Wild, Free Waterways Disappearing in the West

Water may be crucial for life in the West, but Westerners in 11 states have manipulated and trashed rivers to such an extent that half are now impaired – an impact measured as especially severe in Colorado.

“Disappearing Rivers,” an analysis to be unveiled Wednesday in Washington, D.C., identifies the culprits as developers who build along waterways; utility operators who divert water to generate power; cities and irrigators who disrupt natural flows using dams; and industries, such as mining, that are allowed to pollute streams.

The researchers used satellite imagery, water-flow data and location information from a federal Bureau of Land Management database to conduct what they billed as an unprecedented comprehensive snapshot of the health of Western rivers. As population growth has accelerated across the arid and semi-arid West, rivers from headwaters in the high Rocky Mountains to oceans have faced rising pressure as people demand more – water for cities, electricity and crops, land near water for development and commerce, and recreational solace.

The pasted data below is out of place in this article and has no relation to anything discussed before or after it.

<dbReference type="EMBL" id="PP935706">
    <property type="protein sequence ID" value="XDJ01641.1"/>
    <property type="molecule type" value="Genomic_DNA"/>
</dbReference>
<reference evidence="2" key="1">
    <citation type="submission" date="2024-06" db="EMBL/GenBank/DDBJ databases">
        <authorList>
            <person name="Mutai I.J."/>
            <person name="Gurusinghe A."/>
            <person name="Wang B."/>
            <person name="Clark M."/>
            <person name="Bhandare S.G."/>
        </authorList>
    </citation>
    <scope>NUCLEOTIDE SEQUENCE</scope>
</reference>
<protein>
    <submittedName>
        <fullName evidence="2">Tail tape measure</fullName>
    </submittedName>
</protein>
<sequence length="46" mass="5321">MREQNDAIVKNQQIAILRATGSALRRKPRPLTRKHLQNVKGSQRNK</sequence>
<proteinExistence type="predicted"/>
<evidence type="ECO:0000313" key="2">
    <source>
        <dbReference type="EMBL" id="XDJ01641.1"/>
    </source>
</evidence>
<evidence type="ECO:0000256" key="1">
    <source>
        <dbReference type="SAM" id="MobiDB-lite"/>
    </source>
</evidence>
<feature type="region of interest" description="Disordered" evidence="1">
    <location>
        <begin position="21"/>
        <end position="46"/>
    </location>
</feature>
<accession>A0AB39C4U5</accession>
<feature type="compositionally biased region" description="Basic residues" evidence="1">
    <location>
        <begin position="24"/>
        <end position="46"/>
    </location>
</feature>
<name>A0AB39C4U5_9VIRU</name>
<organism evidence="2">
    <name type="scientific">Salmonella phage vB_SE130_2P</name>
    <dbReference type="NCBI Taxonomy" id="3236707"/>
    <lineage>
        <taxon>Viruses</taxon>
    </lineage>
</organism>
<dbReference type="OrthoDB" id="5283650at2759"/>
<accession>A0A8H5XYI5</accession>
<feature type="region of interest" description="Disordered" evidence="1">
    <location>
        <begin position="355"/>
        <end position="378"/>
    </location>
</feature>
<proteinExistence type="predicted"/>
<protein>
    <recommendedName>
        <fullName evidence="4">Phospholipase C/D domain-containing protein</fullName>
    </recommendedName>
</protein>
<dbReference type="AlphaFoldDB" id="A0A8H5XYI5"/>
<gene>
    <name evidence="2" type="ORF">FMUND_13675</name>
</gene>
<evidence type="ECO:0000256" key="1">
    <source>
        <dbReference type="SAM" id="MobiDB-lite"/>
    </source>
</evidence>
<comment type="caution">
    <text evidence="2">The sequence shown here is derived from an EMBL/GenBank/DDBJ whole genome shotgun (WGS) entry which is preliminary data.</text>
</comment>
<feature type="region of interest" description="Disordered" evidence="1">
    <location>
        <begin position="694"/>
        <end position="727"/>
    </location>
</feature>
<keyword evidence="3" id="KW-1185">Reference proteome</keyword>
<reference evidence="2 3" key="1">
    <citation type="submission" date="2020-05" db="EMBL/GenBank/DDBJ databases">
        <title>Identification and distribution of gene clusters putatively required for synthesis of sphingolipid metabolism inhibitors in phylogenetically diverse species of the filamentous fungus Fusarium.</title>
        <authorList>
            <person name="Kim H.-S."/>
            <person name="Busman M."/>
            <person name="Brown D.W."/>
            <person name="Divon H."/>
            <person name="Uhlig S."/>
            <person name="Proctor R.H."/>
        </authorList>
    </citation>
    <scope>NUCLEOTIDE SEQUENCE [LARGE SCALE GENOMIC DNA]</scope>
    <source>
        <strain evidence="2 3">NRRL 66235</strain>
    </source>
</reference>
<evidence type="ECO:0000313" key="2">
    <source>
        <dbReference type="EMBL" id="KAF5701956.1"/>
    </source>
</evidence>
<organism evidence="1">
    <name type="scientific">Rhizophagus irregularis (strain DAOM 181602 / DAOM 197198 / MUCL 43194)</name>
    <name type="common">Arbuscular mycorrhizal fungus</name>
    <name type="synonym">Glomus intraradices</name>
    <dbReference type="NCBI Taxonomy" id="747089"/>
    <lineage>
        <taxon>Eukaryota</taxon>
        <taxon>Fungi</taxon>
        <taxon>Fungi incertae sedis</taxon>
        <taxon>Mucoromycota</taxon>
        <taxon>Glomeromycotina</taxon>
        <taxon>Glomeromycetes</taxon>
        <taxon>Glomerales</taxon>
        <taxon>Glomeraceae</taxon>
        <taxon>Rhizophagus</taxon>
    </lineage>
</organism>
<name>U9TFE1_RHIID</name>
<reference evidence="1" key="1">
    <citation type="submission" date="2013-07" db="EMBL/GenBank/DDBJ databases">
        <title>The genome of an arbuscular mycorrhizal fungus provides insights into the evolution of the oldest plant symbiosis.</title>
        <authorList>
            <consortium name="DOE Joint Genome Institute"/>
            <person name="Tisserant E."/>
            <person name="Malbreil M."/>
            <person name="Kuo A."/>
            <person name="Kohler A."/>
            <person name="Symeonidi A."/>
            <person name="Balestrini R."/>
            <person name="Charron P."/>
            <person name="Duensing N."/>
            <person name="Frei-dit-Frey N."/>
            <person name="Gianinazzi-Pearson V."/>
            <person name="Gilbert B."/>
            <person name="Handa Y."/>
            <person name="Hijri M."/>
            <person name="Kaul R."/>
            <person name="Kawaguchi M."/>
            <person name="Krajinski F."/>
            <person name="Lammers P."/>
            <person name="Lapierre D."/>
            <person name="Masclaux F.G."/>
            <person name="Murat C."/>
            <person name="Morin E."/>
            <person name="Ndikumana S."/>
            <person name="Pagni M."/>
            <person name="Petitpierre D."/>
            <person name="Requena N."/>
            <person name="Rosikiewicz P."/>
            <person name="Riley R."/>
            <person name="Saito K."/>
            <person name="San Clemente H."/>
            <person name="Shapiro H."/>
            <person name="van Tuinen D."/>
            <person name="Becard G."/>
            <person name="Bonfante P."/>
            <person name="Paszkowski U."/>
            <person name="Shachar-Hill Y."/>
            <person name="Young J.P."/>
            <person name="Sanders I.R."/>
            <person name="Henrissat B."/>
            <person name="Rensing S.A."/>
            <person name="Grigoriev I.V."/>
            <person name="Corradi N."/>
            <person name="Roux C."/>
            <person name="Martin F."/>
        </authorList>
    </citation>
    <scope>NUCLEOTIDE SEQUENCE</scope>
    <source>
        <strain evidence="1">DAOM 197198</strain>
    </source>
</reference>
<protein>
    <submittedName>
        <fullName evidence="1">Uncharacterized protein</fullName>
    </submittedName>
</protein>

Among the 11 Western states, Colorado had the third-most miles of waterways measured as altered, following Utah and New Mexico, the analysis found. The researchers determined that 97 percent of major rivers, 61 percent of smaller waterways and 51 percent of headwaters streams have been altered.

LINK (via: Denver Post)

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